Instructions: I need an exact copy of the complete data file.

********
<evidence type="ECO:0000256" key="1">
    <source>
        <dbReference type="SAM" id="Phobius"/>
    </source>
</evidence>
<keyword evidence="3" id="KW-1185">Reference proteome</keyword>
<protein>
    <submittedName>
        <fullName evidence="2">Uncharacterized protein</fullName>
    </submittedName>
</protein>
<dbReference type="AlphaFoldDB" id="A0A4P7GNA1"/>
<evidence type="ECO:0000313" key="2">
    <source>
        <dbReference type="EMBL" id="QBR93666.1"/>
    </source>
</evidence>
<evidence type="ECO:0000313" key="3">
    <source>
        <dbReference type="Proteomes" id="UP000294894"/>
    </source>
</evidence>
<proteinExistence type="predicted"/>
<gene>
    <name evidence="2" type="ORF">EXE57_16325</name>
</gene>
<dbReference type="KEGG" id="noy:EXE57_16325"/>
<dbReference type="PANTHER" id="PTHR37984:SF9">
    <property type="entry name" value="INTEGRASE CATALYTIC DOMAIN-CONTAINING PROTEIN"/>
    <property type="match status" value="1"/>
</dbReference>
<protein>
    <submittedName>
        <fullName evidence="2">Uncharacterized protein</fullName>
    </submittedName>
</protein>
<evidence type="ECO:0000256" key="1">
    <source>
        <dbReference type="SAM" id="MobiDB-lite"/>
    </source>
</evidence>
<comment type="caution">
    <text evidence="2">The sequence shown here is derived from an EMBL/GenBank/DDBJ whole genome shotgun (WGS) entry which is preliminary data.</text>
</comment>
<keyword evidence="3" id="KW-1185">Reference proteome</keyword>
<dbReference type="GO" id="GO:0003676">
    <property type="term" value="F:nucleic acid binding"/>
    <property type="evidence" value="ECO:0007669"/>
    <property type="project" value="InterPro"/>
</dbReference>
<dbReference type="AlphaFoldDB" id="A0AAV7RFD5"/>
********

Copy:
<evidence type="ECO:0000256" key="1">
    <source>
        <dbReference type="SAM" id="Phobius"/>
    </source>
</evidence>
<keyword evidence="3" id="KW-1185">Reference proteome</keyword>
<protein>
    <submittedName>
        <fullName evidence="2">Uncharacterized protein</fullName>
    </submittedName>
</protein>
<dbReference type="AlphaFoldDB" id="A0A4P7GNA1"/>
<evidence type="ECO:0000313" key="2">
    <source>
        <dbReference type="EMBL" id="QBR93666.1"/>
    </source>
</evidence>
<evidence type="ECO:0000313" key="3">
    <source>
        <dbReference type="Proteomes" id="UP000294894"/>
    </source>
</evidence>
<proteinExistence type="predicted"/>
<gene>
    <name evidence="2" type="ORF">EXE57_16325</name>
</gene>
<dbReference type="KEGG" id="noy:EXE57_16325"/>
<dbReference type="PANTHER" id="PTHR37984:SF9">
    <property type="entry name" value="INTEGRASE CATALYTIC DOMAIN-CONTAINING PROTEIN"/>
    <property type="match status" value="1"/>
</dbReference>
<protein>
    <submittedName>
        <fullName evidence="2">Uncharacterized protein</fullName>
    </submittedName>
</protein>
<evidence type="ECO:0000256" key="1">
    <source>
        <dbReference type="SAM" id="MobiDB-lite"/>
    </source>
</evidence>
<comment type="caution">
    <text evidence="2">The sequence shown here is derived from an EMBL/GenBank/DDBJ whole genome shotgun (WGS) entry which is preliminary data.</text>
</comment>
<keyword evidence="3" id="KW-1185">Reference proteome</keyword>
<dbReference type="GO" id="GO:0003676">
    <property type="term" value="F:nucleic acid binding"/>
    <property type="evidence" value="ECO:0007669"/>
    <property type="project" value="InterPro"/>
</dbReference>
<dbReference type="AlphaFoldDB" id="A0AAV7RFD5"/>